John Ward and his wife Theodosia de Malsburgh lived at Brownsover Hall but retained Guilsborough Hall after the death of his father in 1837. John administered the Warwickshire and Northamptonshire estates, though the bulk of the latter were sold at two sales in 1841 and 1859-60. Guilsborough Hall remained in the family for some years thereafter, as there are plans and elevations of it, made during some alterations at a later date. In 1831 John took the additional names of Boughton and Leigh, and a Grant of Arms made to him in 1832 under his new name is among the records. In the 1850's Brownsover Hall was pulled down, and a new house was built by Gilbert Scott. No plans of the house or any correspondence relating to the work, have survived, but there are numerous letters from Marshall and Snelgrove of London, and from Eld and Chamberlain, Midland House, Birmingham relating to the carpets and furnishings to be chosen for the house. There are also some extremely interesting letters accompanied by sketches from William Holland, who had a Stained Glass and Decorative works at St. John's, Warwick: he submits designs for a stained glass window and for carved tables as frames for Italian marble slabs. A scrapbook compiled by John Ward-Boughton-Leigh's second son Allesley contains a descriptive inventory of the furniture and pictures in Brownsover Hall: as well as an account of the family's only ghost, One-handed Boughton: an ancestor who lost an arm, in the time of Elizabeth.
Among John Ward-Boughton-Leigh's papers are many which show his continuous participation in county affairs. He was High Sheriff of Warwickshire, a Justice of the Peace, Surveyor of the Highways and several times contested the radical stronghold of Leicester in the Conservative cause, beginning in 1832. Cuttings of that date from the local papers praise his efforts in the most glowing terms, while casting such aspersions upon the electoral methods of his opponents as would certainly bring them into court on a charge of slander today. He also took a great interest in the Freemasonry movement in Warwickshire, attending numerous lodges in the Birmingham and Warwick areas, and being Provincial Grand Master for 10 years. A quantity of invitations to various Masonic evenings and services occur among his papers.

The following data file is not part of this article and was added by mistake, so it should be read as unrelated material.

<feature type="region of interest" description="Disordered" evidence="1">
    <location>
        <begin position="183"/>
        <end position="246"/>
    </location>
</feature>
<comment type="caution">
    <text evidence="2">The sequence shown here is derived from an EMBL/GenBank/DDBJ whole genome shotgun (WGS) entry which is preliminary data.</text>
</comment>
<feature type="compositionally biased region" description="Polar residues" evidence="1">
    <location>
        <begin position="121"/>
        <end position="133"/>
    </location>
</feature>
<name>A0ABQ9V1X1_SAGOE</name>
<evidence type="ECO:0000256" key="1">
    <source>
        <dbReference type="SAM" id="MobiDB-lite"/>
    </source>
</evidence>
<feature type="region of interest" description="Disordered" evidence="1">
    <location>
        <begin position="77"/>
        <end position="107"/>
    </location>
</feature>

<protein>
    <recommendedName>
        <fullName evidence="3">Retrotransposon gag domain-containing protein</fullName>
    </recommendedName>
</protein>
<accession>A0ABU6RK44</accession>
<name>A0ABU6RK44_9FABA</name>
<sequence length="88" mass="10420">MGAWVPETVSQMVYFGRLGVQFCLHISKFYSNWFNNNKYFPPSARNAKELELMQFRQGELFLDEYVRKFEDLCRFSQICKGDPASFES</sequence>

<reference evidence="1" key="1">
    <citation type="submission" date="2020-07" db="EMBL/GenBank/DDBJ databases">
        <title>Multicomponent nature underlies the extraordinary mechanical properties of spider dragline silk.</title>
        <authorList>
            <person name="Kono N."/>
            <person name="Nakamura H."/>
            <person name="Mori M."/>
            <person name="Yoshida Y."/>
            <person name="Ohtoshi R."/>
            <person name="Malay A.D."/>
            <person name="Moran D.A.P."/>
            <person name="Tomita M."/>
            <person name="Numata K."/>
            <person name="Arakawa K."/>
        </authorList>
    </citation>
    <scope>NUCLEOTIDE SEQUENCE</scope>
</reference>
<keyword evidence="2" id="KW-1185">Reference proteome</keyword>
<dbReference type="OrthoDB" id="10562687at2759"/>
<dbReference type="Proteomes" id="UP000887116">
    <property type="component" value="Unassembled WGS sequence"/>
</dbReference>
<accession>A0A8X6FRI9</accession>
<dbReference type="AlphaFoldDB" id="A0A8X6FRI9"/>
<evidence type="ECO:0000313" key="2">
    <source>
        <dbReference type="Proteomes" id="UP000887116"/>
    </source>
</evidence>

He died in 1868 and was succeeded by his son Allesley. His eldest son John, had died at the age of 22 years. He had been a brilliant youth of great ability, who went to Trinity College, Cambridge. He obtained a Commission in the 1st Dragon Guards, as a Cornet, but in the spring of 1839 he had an accident while driving a dogcart, and suffered concussion of the brain. In six weeks, apparently recovered, he left to rejoin his regiment in Canada, but within a few days he was brought back from the ship, suffering from the effects of the accident, and died at Plymouth.
His brother Allesley was a poet and antiquarian: some examples of his verses occur in the scrapbook referred to earlier, which is in the collection. The following is a typical example, written on the occasion of the discovery of the coffins of Francis Leigh, Earl of Chichester and Lord Dunsmore, and his wife and daughter, in the ruins of King's Newnham church, the bodies being very well preserved; though on exposure to air they soon crumbled to dust;
'There lay the goodly Earl in sweet repose, The smile of hope still lingering o'er his lips, His fond fair daughter sleeping at his side; The delicate warm tints of earliest youth Bloom on her cheek, as seemingly in doubt The breath of life had yet for ever fled. Paint! quickly paint! for now remorseless Death Triumphantly reclaims his lingering prey, and all is dust.'
With Allesley Ward-Boughton-Leigh the history of the Ward-Boughton-Leigh family ends as there are no later documents in the collection. The completed picture that emerges is this: an ancient family, establishing its landed position in the fifteenth century and emerging in the sixteenth century as important local figures, through the typical channels of Royal and noble patronage, and acquisition of land after the Dissolution of the monasteries, a pattern that was repeated in every county in England. In the seventeenth century a baronetcy added further lustre to the family, which gallantly supported the Royalist cause. The Boughtons' family connections and great possessions placed them in the front rank of the country gentry: by marriage they were connected to some of the better-known families in the kingdom such as the Cavendishes, Earls of Devon, but did not ignore alliances with the merchant families who represented the New World: the Heydons and the Ramseys, for example, and there was always much intermarriage with leading county families. By the eighteenth century they had withdrawn from national life and lived the lives of typical eighteenth century squires, always active in the field of local public service, and continuing the same tradition of service in the nineteenth century. Today the Ward-Boughton-Leighs live at the Manor House, Newbold-on-Avon, only a few miles from Lawford where their ancestors established themselves 500 years ago.